Bill Gates most likely got many birthday cards on Friday, probably from fans and critics alike. He also got one congratulating him on the "rare feat" of turning 50 while still being employed in the IT sector.
Amicus, a manufacturing, technical and skilled persons' trade union in the U.K., said it sent the card to Microsoft's chairman and chief software architect to draw attention to age discrimination in IT. The union commissioned a study, conducted by the Labour Research Department, and found that of 500 IT workers who responded, 71 percent believe that their employers treat people less favorably because of age. Over 80 percent of IT workers in the U.K. are under 45 years old, Amicus said.
The Labour Research Department is an organization that conducts research and publishes news and information for trade unions.
The higher up on the corporate ladder a person is, the more likely he or she is to discriminate based on age, or at least that's the perception among workers, the study found. Senior managers are blamed for treating older people unfairly by 79 percent of the workers. A lesser 56 percent said line management is responsible for the poor treatment.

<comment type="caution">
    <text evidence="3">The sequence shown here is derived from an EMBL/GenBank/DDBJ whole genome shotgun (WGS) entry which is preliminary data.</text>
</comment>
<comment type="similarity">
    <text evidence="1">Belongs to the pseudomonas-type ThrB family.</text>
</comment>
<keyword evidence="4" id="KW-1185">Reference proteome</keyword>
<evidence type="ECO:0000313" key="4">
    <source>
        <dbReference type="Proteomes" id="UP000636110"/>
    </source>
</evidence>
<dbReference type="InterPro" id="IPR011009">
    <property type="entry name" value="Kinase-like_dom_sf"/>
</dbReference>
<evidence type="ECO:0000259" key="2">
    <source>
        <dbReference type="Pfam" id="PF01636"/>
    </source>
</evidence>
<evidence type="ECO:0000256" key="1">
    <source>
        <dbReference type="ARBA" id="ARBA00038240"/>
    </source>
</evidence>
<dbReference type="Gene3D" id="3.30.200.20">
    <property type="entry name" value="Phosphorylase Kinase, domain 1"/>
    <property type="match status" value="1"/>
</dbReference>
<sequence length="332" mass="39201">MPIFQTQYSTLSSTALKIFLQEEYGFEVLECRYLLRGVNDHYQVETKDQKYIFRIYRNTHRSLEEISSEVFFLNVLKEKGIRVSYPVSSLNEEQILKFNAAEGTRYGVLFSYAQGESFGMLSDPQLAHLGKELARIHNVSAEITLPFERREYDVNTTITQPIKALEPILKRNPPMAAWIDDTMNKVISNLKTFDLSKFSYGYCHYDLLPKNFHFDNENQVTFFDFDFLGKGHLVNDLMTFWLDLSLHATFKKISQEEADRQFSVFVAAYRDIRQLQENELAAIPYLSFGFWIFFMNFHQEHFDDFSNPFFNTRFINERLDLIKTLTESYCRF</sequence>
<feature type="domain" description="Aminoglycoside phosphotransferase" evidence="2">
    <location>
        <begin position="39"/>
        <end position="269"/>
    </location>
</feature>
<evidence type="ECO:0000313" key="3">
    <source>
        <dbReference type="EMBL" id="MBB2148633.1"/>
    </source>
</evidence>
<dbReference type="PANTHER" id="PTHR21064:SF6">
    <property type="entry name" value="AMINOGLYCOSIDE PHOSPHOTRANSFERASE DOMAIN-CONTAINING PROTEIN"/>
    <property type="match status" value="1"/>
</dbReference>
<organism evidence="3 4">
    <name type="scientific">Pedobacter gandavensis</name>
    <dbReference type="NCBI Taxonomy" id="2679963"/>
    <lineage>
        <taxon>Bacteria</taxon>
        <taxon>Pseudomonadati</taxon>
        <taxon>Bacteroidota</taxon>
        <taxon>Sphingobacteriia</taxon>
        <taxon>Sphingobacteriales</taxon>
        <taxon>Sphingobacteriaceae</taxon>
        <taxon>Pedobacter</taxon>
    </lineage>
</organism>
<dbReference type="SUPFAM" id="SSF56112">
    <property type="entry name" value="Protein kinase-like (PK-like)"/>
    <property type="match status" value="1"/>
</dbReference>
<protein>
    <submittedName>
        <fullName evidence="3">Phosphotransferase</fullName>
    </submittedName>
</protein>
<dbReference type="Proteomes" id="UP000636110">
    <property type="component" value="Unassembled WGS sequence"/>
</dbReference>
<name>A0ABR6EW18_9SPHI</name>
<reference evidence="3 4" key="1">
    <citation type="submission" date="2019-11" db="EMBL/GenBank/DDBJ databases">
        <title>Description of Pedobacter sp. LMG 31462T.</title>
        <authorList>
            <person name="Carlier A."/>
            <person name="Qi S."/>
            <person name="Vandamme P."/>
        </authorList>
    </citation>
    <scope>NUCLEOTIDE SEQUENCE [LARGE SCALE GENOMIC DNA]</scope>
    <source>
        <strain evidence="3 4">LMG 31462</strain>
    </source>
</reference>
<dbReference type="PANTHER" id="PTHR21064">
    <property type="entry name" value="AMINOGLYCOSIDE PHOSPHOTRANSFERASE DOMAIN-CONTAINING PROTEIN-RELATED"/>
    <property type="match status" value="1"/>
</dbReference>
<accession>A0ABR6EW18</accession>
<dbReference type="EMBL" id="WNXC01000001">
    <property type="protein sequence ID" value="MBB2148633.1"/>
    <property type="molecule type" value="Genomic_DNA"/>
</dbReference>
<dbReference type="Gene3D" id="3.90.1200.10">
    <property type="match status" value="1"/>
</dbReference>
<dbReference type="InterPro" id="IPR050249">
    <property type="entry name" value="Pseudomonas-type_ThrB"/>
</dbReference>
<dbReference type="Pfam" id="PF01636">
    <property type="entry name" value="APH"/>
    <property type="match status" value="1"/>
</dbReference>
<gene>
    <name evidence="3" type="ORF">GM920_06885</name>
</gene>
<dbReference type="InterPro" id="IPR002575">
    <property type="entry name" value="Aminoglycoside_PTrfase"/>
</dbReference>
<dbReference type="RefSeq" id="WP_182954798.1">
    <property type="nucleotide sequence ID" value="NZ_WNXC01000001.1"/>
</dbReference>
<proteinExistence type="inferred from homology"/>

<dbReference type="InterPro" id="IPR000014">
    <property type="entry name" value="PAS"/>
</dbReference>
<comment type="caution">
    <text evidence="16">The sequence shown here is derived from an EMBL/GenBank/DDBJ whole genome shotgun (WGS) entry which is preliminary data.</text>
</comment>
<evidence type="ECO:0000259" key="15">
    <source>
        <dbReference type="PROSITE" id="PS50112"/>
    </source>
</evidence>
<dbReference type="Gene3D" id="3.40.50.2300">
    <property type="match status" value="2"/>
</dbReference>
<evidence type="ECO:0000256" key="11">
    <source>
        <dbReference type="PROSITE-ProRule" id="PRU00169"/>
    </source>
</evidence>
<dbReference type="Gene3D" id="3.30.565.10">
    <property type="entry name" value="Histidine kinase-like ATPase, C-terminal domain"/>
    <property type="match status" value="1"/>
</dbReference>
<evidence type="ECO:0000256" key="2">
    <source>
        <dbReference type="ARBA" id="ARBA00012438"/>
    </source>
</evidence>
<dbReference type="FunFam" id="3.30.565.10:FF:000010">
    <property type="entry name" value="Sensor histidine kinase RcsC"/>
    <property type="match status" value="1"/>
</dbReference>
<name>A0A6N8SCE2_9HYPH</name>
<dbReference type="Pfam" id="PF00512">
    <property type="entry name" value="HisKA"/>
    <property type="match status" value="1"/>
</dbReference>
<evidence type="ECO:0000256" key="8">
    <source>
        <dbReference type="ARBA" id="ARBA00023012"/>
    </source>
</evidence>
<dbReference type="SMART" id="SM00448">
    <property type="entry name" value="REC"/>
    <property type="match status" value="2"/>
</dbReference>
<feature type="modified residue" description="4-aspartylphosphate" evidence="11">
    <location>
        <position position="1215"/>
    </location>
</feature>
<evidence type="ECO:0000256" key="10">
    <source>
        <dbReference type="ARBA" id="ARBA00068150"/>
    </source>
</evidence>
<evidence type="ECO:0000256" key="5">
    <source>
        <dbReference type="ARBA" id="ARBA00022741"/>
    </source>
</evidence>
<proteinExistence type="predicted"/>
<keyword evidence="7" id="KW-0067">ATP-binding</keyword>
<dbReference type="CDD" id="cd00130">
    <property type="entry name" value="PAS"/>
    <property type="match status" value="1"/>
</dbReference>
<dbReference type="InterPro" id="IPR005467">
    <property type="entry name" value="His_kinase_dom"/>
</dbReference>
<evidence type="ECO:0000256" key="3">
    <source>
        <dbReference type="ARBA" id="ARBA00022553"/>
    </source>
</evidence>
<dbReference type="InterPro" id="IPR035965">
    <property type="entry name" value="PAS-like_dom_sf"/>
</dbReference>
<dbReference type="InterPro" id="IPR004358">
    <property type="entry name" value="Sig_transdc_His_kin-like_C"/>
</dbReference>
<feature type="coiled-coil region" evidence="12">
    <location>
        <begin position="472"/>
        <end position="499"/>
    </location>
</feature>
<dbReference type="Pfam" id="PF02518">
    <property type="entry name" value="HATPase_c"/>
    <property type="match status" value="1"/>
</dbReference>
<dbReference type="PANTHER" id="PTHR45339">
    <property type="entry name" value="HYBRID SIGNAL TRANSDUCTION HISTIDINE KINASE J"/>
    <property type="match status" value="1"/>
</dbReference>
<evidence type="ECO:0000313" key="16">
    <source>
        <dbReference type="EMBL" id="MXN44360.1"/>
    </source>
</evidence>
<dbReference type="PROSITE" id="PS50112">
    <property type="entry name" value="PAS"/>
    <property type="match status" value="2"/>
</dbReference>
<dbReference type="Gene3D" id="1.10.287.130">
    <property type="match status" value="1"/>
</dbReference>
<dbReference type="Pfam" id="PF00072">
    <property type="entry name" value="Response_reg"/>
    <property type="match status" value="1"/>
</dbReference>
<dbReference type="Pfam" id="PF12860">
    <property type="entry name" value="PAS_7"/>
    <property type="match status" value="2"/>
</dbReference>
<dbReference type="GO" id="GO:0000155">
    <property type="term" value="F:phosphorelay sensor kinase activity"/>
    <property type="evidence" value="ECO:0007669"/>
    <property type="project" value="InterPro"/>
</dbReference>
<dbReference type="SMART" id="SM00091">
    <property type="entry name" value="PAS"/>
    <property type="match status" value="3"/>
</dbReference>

Recruitment, redundancy, pay, promotion and training are the most important areas where discrimination exists, respondents said.
Older workers aren't the only ones affected by age discrimination. On the other end of the spectrum, some workers say they feel discriminated against for being too young. They may be told their pay is lower than colleagues' because of their age or that they are too young to be considered for promotions, according to the research.